Published: 29 November 2022

The most important person in the multidisciplinary team

Doctors don’t work in isolation. Whether you’re a GP or a consultant, you work alongside – and are supported by – a team of healthcare professionals, all striving for the same outcomes.  

Sometimes the team is all in one place - in the operating theatre for example or in a multidisciplinary team meeting to agree a care plan for patients with complex or long-term conditions. At other times, the team may be virtual or sequential, with different professionals bringing their expertise at different stages, from diagnosis through to treatment and recovery. 

The most effective teams are those with respect for and an understanding of what each of their peers can bring. That results in the most effective division of responsibility and the best use of professional skills.  

Historically, many newly qualified doctors lacked understanding of the team’s capabilities. They started their professional careers with a limited view of what their peers could do. In a busy hospital, of course, they’d learn fast. But imagine if, instead, they had walked in on day one with an appreciation of their colleagues’ skills. It would mean for better relationships and, in many cases, better outcomes for the patient. 

An interdisciplinary approach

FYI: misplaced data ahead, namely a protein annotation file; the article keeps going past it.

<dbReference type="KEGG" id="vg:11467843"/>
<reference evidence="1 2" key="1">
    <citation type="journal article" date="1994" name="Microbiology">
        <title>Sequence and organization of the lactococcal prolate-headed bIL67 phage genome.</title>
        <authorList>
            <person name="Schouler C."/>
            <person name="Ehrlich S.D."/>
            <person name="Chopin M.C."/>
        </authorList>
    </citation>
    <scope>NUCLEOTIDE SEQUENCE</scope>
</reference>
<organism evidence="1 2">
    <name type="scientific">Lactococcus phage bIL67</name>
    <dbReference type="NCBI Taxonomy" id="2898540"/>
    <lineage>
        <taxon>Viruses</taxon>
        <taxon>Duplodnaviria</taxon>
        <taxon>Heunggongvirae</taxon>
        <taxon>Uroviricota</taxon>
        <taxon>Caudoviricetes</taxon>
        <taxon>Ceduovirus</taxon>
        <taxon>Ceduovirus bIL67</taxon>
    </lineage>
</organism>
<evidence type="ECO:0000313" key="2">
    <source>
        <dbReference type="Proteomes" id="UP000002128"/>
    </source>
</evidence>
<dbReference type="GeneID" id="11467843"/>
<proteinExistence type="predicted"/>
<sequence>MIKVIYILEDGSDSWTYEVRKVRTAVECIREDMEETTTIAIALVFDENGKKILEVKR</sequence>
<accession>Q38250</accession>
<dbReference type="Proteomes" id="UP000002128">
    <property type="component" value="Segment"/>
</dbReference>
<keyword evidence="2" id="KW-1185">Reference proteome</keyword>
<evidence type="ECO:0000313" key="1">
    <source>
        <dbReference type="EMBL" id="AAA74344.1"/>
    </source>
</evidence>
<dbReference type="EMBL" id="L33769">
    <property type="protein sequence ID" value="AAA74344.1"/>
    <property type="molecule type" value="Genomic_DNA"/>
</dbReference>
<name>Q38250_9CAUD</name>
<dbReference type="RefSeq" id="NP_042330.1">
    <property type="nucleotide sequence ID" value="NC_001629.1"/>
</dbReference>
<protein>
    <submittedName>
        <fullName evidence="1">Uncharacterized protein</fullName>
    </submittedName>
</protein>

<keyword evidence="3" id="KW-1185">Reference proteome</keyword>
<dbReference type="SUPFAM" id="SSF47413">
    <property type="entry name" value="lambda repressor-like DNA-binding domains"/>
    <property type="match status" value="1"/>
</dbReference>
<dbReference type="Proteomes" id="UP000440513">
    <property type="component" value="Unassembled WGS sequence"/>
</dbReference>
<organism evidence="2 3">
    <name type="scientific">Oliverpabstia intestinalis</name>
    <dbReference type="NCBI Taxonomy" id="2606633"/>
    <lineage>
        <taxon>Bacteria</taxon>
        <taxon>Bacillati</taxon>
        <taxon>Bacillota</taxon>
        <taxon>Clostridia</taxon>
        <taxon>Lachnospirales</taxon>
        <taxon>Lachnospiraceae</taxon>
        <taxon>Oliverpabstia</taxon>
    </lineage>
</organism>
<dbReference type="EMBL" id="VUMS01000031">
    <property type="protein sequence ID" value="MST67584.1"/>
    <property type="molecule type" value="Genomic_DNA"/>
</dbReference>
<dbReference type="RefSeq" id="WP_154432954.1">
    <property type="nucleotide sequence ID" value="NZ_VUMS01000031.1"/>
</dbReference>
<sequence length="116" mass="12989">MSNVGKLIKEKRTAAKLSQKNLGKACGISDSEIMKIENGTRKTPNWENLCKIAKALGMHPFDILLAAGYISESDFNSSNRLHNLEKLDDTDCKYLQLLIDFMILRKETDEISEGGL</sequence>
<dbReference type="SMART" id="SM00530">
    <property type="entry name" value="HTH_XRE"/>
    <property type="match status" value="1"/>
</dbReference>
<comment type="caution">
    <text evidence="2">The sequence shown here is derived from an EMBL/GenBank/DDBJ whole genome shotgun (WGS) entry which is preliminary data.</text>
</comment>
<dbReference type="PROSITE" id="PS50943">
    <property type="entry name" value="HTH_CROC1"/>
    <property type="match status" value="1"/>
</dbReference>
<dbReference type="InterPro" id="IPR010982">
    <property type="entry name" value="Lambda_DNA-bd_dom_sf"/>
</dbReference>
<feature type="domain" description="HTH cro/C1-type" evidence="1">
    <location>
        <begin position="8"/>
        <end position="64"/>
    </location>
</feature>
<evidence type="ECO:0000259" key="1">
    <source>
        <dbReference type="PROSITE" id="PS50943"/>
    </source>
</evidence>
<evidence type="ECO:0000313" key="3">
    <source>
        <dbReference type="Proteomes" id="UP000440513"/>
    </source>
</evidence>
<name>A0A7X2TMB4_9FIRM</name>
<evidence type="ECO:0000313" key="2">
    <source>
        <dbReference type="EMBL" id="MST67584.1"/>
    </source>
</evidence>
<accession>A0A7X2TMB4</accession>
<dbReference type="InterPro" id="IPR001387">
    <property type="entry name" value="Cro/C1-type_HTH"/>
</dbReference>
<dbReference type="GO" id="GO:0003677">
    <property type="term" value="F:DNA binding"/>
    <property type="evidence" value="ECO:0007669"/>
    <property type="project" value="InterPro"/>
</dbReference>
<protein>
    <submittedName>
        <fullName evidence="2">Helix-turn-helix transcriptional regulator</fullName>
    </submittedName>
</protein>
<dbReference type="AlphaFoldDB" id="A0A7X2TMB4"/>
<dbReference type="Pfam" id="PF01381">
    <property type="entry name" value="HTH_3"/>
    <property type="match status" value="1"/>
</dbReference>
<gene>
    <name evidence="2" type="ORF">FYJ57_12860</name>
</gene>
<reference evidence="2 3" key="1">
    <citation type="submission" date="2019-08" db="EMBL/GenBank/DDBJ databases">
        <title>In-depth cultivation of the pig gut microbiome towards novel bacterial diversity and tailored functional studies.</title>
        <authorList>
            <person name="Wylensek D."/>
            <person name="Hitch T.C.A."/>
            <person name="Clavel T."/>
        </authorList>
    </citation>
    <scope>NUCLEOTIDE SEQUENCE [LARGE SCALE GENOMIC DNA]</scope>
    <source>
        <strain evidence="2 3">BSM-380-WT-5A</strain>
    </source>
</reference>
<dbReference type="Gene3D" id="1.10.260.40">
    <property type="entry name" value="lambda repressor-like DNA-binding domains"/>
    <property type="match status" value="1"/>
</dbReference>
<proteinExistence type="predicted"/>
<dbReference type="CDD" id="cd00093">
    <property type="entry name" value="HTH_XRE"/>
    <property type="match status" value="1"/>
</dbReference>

That’s why one of our guiding principles at the School of Medicine is that we don’t teach medical students on their own. In lectures, seminars and group discussions, you’ll be learning alongside students on courses across the Faculty of Health and Medical Sciences, from nurses to psychologists, paramedics and physician associates. You’ll be in contact with trainee sports scientists and data scientists, nutritionists, pathologists and occupational therapists. 

So when it comes to exploring how to diagnose and treat a particular condition, you’ll do so from a range of different perspectives. You’ll gain an insight into what questions a nurse or psychologist might ask, how cellular pathology could aid diagnosis and how exercise could accelerate recovery. This interdisciplinary approach makes for a richer learning experience and equips you more effectively for your professional career.  

But there’s one crucial aspect to team-working that goes beyond engaging with your fellow students. It’s the requirement to keep the focus on the most important member of the multidisciplinary team: the patient. To listen to their priorities and concerns and use those to guide the team’s decision-making and inform the care you provide.  

Even though the patient isn’t always in the room as you learn, our goal is to nurture a generation of doctors who think and act in this truly patient-centric way.  

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